8 thoughts on “Cornel West and us”

  1. I just want to single this sentence out for a moment’s attention:

    Unitarian Universalism (and many other liberal religious groups) are not going to be comfortable with West because his theology is further to the left than we are comfortable with.

    It’s a healthy antidote to the idea that we’re about as far to the left as you can go.

  2. John — Yup. Anyone who wants to pursue this idea further can read Paul Rasor’s Faith Without Certainty: Liberal Theology in the Twenty-first Century (Skinner House Books, 2005).

  3. I love Cornel West! He’s very popular among the sociologists I know, too – a discipline that really is well-suited to UU. In fact, I recently reposted a video Dr. West recently shared on Facebook, with “I want to be Cornel West when I grow up” as my introduction to it.

  4. Re:”West is a Christian socialist who’s not afraid of revolutionary ideas, not afraid of taking risks that don’t always work out, and he’s committed to rapid change. The Social Gospel, as it exists today, still uses liberal but not revolutionary ideas, plays down risk, and works towards slower evolutionary change.”
    As a Canadian I find this odd. The Social Gospel Baptist minister Tommy Douglas was the socialist politician in Saskatchewan who introduced universal health care in Canada in the 1930’s! His party, the CCF (Christian Commonwealth Federation, later became the New Democratic Party – which is to the left of the Liberal Party (remember Trudeau?), and is pro-labor. They were dubbed “Liberals in a hurry”.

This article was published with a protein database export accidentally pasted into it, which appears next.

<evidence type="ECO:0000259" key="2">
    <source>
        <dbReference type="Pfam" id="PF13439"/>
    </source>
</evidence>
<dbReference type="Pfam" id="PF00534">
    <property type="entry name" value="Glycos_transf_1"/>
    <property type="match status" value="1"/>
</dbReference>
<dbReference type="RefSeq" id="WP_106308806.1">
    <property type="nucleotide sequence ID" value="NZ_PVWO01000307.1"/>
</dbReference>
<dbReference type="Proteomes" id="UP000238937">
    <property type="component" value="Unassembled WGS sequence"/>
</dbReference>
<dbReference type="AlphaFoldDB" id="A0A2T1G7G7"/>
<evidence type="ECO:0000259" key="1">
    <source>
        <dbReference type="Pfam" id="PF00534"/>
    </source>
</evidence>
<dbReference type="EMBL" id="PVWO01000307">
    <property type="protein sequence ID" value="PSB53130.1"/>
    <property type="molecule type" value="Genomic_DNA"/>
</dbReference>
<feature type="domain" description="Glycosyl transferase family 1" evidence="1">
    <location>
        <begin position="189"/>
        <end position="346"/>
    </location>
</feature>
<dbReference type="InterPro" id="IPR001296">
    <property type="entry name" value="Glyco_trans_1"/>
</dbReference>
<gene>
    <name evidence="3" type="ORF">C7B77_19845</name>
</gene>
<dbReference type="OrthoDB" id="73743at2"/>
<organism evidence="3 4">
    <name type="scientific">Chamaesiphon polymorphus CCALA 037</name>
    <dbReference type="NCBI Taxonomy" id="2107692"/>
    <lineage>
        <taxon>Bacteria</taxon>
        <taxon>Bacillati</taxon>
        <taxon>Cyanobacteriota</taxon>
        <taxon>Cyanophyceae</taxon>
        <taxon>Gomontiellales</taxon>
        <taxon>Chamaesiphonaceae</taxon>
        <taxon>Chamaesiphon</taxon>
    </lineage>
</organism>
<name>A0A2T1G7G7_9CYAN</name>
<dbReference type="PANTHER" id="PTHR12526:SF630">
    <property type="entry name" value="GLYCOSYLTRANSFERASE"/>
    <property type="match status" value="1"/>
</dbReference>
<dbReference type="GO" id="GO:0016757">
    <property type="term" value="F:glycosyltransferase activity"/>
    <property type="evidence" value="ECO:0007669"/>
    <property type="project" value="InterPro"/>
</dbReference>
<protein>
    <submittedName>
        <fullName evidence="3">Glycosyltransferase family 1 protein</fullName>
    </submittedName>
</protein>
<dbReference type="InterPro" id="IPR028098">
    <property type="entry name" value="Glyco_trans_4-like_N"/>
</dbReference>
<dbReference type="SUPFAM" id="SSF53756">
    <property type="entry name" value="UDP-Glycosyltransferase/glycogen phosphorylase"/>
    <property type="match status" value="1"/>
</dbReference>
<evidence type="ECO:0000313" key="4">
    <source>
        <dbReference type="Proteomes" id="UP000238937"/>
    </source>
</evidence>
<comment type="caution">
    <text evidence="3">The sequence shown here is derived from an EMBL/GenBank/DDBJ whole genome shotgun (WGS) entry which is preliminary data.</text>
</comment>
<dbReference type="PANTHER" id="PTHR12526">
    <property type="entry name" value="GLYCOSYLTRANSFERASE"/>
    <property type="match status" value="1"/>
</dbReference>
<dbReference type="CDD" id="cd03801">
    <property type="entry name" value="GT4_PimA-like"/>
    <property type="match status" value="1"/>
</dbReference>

5. I just saw a photo of someone who dressed up as Cornel West for Halloween…. I’m trying to recall where I saw this.

  6. Allyson @ 4 — This may be a measure of the way the Social Gospel movement has changed over the past several decades.

    I like the phrase “Liberals in a hurry”!

    Carol @ 5 — That is … kinda sweet, but kinda weird.

  7. Hmm… Interesting, personally, West is probably one of the contemporary thinkers who has had the biggest impact on me (others would Dorrien, Thandeka, Chomsky, John Trudell and the Lynds). But then I’m an avowed socialist and I’m not afraid of revolutionary ideas. Neither was JLA for that matter… Come to think of it, the Unitarian chair at HDS is also something of a socialist…

  8. I agree that the biggest reason that West is not talked about is the fact that he speaks from a liberationist standpoint…but I think you may be downplaying the fact part of the reason he is such a liberationist is that he is a forthright Christian. And UUism is still trying to figure out its relationship to Christianity.

    I got to meet Dr. West years ago, and I can see the difference between his passion then and his passion now. Time really does make a difference.